10. PanthraDion

    PanthraDion Well-Known Member

    One of my favorite book series is The Dragonriders of Pern series by Anne McCaffery.
  11. newsmanfan

    newsmanfan Well-Known Member

    Oh, wow. I remember that one! I think that was the same period when I also liked Ferdinand and Mike Mulligan & His Steam Shovel. Neat...thanks for the flashback!
  12. ElectricMayhem1

    ElectricMayhem1 Well-Known Member

    The Hunger Games!! Awesome book, but...the movie wasnt so awesome..
  13. beatnikchick300

    beatnikchick300 Well-Known Member

    I've been a big bookworm my whole life (I learned to read when I was 3, and am told stories about how I would sit around looking at books before I could read, to give you an idea), so I have a lot. This will be a condensed list:

    -On the Road
    -One Flew Over the Cuckoo's Nest
    -Lies My Teacher Told Me (nonfiction history book)
    -Skinny Witch (the actual title cannot be said here)
    -Various books about Buddhism and Wicca, my two favorite religions to read about
    -And many more.

    I actually don't have any favorite authors now, but as a child/teen, I liked the works of Judy Blume, R.L. Stine, Beverly Cleary, and Shel Silverstein.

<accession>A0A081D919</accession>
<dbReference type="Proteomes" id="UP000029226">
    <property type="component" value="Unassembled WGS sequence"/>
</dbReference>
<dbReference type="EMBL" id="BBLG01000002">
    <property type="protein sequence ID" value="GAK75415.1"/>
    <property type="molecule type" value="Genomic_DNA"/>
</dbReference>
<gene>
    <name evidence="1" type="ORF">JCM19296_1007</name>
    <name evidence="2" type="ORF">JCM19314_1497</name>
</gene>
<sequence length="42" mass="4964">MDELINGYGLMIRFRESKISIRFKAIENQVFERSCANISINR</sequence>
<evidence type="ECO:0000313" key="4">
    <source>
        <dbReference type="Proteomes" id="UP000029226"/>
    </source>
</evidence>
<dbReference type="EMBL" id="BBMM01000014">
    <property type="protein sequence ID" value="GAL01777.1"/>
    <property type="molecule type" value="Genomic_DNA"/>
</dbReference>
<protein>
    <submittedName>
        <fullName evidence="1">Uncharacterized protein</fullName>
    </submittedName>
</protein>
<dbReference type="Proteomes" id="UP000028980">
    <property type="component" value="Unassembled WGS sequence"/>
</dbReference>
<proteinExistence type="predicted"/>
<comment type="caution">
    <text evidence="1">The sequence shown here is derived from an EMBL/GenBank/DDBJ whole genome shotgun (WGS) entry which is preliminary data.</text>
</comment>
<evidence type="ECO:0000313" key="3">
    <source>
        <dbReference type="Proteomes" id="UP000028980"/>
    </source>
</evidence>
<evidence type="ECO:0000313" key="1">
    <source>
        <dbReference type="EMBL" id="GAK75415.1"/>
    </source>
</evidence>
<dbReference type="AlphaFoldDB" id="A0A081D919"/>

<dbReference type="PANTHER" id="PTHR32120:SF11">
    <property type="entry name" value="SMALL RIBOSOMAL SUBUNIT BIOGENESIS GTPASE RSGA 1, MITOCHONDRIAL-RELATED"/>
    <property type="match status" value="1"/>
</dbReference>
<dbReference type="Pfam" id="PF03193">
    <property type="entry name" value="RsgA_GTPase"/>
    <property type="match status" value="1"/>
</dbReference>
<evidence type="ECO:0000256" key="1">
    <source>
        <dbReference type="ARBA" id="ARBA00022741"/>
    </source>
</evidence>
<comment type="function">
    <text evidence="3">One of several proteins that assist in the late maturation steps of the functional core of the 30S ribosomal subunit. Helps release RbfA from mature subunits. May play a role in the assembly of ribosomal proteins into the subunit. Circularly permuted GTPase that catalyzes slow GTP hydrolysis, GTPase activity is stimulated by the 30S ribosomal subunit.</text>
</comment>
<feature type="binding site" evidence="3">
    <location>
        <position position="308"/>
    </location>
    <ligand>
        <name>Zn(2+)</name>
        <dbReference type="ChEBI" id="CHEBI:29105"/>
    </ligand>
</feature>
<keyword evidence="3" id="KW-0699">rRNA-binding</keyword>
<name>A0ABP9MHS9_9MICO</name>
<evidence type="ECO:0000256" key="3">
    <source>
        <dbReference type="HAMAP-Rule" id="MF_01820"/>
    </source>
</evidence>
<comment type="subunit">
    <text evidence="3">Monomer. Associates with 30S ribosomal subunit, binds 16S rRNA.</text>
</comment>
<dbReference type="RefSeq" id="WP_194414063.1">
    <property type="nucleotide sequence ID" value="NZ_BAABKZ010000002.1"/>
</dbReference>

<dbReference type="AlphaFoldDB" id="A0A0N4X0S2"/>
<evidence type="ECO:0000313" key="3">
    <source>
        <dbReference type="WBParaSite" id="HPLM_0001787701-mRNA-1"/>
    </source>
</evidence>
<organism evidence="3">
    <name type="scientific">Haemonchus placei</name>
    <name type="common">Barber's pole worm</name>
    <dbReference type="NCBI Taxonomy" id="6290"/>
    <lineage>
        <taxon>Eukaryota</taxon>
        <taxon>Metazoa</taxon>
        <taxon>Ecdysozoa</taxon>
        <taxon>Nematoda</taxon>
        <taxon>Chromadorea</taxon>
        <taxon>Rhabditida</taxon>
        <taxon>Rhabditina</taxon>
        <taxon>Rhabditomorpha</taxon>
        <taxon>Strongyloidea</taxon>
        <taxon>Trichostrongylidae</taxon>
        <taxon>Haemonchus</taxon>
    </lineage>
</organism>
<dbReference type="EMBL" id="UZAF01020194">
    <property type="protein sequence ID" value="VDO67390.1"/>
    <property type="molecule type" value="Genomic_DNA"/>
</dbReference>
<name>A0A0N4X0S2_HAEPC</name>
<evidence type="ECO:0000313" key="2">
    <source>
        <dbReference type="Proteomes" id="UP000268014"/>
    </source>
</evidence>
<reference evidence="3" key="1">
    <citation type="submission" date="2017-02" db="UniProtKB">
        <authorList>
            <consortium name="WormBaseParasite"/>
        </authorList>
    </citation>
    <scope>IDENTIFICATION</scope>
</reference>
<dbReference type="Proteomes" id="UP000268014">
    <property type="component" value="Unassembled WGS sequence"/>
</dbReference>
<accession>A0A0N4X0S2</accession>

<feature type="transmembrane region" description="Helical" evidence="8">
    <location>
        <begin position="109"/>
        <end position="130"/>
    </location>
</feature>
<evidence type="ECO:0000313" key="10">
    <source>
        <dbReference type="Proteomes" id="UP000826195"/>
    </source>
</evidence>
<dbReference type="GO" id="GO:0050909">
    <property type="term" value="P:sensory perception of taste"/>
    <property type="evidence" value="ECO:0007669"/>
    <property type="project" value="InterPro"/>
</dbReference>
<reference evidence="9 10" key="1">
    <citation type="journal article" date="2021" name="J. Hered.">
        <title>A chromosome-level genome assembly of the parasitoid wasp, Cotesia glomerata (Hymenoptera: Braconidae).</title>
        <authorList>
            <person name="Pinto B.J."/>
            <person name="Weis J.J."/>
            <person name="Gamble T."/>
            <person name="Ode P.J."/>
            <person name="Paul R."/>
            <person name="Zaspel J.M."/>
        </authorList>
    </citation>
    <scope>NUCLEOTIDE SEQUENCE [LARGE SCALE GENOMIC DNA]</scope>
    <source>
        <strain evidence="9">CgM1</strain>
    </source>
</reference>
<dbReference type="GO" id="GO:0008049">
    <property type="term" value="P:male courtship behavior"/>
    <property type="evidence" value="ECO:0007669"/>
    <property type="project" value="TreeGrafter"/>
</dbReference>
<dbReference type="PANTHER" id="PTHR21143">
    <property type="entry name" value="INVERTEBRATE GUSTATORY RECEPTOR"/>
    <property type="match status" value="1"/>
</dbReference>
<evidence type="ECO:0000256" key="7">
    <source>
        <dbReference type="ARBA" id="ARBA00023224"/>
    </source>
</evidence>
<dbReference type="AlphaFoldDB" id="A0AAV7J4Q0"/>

14. newsmanfan

    newsmanfan Well-Known Member

    Stuff I've been meaning to acquire and devour for a while now but have no dinero for:

    "Kraken" by China Mieville
    "The Prisoner of Heaven" by Carlos Ruiz Zafon
    "One of Our Thursdays Is Missing" by Jasper Fforde...and I see on amazon he has a new book coming out next month...arrrrgh I'm so behind...

    ...and I STILL have at least 3 books on my shelf I STILL haven't read. I'm pathetic.
  15. ilovemusic

    ilovemusic Well-Known Member

    Right now, I'm reading 'The Bernini Mystery' (or something like that in English...) by Dan Brown. I've already read 'The Da Vinci Code' (still need to watch the movie), and I so totally loved it, and then I found out I should've read 'The Bernini Mystery' first. Gah.
    But still, Dan Brown's books are so awesomely written, and the best is, that it features enough facts to be believable.
  16. newsmanfan

    newsmanfan Well-Known Member

    Brown does his research, I'll give him that. Although his books don't interest me I can have some respect for any author who takes the time to do their homework!

  17. mr3urious

    mr3urious Well-Known Member

    I'm reading both Small Steps by Louis Sachar, which is the spinoff-ish sequel to Holes (which I've also read beforehand). The best part about it is that you don't need to read the latter to understand the former, since they do explain some of the events from it.

    I'm also re-reading The Kite Runner by Khaled Hosseini. I hope to get to A Thousand Splendid Suns very soon. :)